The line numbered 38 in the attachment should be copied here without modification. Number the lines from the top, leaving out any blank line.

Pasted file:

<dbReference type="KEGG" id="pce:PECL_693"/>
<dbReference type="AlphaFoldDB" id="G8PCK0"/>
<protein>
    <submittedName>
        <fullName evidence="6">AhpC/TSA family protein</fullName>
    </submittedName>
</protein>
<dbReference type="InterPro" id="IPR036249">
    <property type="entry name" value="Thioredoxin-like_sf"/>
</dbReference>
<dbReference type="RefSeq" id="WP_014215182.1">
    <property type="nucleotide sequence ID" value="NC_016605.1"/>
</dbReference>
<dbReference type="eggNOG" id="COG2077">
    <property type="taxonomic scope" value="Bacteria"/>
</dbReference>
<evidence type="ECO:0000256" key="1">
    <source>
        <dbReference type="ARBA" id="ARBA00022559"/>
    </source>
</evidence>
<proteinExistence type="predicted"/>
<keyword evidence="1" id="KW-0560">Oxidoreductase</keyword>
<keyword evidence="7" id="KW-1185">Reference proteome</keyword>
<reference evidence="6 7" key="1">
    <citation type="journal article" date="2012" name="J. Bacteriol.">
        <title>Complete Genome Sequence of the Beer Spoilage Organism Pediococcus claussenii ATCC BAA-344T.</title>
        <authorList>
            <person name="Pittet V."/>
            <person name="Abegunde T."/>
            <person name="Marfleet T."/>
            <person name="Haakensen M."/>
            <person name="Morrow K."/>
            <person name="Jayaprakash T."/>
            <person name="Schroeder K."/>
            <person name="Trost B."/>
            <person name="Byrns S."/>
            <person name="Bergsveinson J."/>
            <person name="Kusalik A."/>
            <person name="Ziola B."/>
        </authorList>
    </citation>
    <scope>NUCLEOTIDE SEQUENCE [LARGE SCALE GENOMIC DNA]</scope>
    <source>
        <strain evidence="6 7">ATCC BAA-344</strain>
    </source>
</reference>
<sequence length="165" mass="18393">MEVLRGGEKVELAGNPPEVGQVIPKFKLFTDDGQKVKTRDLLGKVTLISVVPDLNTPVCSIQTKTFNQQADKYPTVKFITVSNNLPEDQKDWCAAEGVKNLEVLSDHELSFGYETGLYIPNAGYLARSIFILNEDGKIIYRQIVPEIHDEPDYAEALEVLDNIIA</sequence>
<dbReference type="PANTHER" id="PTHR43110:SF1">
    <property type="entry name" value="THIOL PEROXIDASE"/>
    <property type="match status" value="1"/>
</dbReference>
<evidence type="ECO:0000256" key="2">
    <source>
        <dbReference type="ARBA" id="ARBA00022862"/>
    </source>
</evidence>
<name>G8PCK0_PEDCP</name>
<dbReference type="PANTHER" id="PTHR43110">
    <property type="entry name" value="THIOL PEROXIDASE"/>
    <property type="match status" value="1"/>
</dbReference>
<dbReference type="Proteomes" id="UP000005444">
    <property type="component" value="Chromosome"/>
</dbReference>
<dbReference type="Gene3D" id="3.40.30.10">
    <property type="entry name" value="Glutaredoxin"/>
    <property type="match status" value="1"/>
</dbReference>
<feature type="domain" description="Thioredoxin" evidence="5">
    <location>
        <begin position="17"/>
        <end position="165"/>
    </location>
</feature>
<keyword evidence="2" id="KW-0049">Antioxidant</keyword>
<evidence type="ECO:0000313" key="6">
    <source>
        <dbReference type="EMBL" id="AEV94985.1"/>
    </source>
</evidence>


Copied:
            <person name="Bergsveinson J."/>